“I’ve always proudly stood up and said I’ve had benefit from the welfare state and I’m incredibly grateful for it. To now have that being used against me, I think is offensive to those people who are on benefits and trying to better their lives.”
So says Paula Bennett, Minister of Social development and one time DPBer, responding to the criticism that having once benefited from the Training Incentive Allowance, (TIA), in order to get her degree, she has now cut the allowance for solo parents following her footsteps. The TIA cuts will save the government about $11m by 2012. The TIA will only be available for sub degree courses now, that is, courses that offer little chance of a job.
There are two issues here. First the insanity of saving money by cutting educational access to the absolute poorest families in New Zealand. Especially when we know that the educational success of the parents contributes positively to the educational success of the children. Even Treasury thinks so:
Studies throughout the world find that better-educated people tend to have children who experience better outcomes: their children are healthier, for example, do better at school and commit fewer crimes. Young people in the Christchurch HDS cohort whose mothers had low levels of education were at greater risk of many poor outcomes in childhood and adolescence. It may be, therefore, that an increased education benefits not only the individual who receives it but also their children.
Ministry of Womens Affairs research showed that early childhood education is much less of a barrier for mothers with degrees or higher qualification than those with no formal education.
In fact some of the studies talk about how parental or maternal education, along with engagement in the child’s education, can break the cycle of poor educational outcomes beyond just that child.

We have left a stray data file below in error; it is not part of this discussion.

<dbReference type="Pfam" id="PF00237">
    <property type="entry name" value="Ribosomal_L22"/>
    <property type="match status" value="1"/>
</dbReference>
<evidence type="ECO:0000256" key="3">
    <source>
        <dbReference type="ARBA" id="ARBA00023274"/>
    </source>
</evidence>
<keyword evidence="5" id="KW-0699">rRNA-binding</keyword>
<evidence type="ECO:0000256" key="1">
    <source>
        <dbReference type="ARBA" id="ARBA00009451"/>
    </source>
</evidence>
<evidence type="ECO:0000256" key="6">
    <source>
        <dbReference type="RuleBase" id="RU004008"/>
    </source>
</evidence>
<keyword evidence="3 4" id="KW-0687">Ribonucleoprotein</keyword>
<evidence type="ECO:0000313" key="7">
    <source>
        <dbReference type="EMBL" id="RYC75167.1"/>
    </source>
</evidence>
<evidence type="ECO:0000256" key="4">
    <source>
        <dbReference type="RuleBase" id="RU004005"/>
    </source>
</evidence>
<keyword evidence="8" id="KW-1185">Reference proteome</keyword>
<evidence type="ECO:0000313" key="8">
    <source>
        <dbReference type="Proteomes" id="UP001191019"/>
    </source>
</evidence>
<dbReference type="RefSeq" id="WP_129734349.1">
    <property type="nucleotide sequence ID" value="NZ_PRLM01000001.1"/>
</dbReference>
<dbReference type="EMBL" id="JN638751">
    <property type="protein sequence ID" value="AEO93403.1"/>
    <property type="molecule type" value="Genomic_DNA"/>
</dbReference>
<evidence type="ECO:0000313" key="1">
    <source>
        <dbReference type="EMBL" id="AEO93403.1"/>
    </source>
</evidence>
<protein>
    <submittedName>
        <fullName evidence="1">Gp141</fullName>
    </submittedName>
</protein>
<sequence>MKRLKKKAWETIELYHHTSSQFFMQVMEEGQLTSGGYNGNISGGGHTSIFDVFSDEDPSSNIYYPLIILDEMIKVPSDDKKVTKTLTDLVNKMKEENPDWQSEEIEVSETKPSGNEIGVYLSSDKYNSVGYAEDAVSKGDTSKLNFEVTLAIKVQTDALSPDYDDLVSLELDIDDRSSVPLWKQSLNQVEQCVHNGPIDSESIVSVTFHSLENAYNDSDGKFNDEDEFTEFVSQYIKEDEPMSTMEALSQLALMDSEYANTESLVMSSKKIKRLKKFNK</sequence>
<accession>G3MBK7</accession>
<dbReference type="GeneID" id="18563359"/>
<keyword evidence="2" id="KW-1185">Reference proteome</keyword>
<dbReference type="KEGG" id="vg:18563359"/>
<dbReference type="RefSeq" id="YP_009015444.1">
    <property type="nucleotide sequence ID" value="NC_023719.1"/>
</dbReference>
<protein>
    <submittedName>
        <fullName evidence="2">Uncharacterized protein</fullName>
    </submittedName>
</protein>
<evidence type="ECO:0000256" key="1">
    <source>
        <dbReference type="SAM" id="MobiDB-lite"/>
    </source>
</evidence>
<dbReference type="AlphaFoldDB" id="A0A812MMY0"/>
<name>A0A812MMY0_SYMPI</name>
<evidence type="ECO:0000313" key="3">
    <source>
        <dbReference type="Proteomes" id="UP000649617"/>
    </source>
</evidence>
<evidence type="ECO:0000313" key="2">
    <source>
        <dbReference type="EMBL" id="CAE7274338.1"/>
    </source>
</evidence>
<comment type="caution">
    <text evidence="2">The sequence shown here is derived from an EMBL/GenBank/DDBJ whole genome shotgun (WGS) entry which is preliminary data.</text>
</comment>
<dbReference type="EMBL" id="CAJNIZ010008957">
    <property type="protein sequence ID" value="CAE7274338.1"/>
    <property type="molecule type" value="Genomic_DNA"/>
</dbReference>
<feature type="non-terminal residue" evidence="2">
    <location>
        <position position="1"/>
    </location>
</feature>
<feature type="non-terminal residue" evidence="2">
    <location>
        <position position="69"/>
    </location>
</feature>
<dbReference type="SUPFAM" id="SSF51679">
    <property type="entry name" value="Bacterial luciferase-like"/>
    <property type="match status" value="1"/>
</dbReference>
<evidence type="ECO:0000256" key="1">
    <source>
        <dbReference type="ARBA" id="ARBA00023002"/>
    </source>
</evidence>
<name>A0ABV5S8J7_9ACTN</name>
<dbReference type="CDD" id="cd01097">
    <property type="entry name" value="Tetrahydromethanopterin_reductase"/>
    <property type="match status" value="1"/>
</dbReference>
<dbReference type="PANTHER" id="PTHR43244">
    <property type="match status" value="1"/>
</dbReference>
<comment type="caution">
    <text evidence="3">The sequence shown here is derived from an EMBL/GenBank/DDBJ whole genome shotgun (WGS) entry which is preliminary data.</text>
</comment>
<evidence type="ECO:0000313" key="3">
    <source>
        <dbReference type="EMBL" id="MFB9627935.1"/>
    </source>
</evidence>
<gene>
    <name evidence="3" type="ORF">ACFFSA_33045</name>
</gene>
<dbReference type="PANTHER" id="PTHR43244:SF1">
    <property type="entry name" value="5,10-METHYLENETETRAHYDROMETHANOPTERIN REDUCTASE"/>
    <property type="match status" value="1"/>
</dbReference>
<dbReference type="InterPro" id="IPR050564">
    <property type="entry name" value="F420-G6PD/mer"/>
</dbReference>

So why be so miserly as to cut funding from the poorest families when the evidence strongly suggests that that investment can potentially save the entire family from lifetimes of poverty?
I must confess that this is how I feel about my own use of the TIA.
I fully remember the opportunity the TIA gave me as a solo parent. Fact is, education saved my life and the future prospects of my daughter. I used it to start my law degree and though I had to finish on the student loan scheme (the TIA was capped and used in part for childcare costs), it meant I finished my degree with less than half the debt I would have had otherwise. The TIA was the one real option for moving into higher level education, for getting a degree that would be almost guaranteed to get me into work. And it did, four years of hard university slog and straight into a job.
But the second level of obscenity is the extent to which Paula rides on her DPB days to give herself credibility with struggling women and their families.
Paula claims she hasn’t forgotten her time on the benefit, but her actions prove her words false. Her words are sweet but her political decisions are offensive and without compassion. Her excuse for denying others what she had is the same tired excuse we heard for the student loan scheme, the same tired excuse the poor have had to listen too from the rich for decades – “Sure, I benefited and now I’m in power, so tough”.
Those who are trying to better their lives have had a kick in the guts from a woman who claims she understands. I remember everyday what help I needed to care for myself and my child. I remember who gave that help and who did not. I remember being broke and stressed with Varsity being the only way out. I remember all the other women I knew then and know now who walk that daily struggle.
Paula has forgotten us. And we won’t forget that.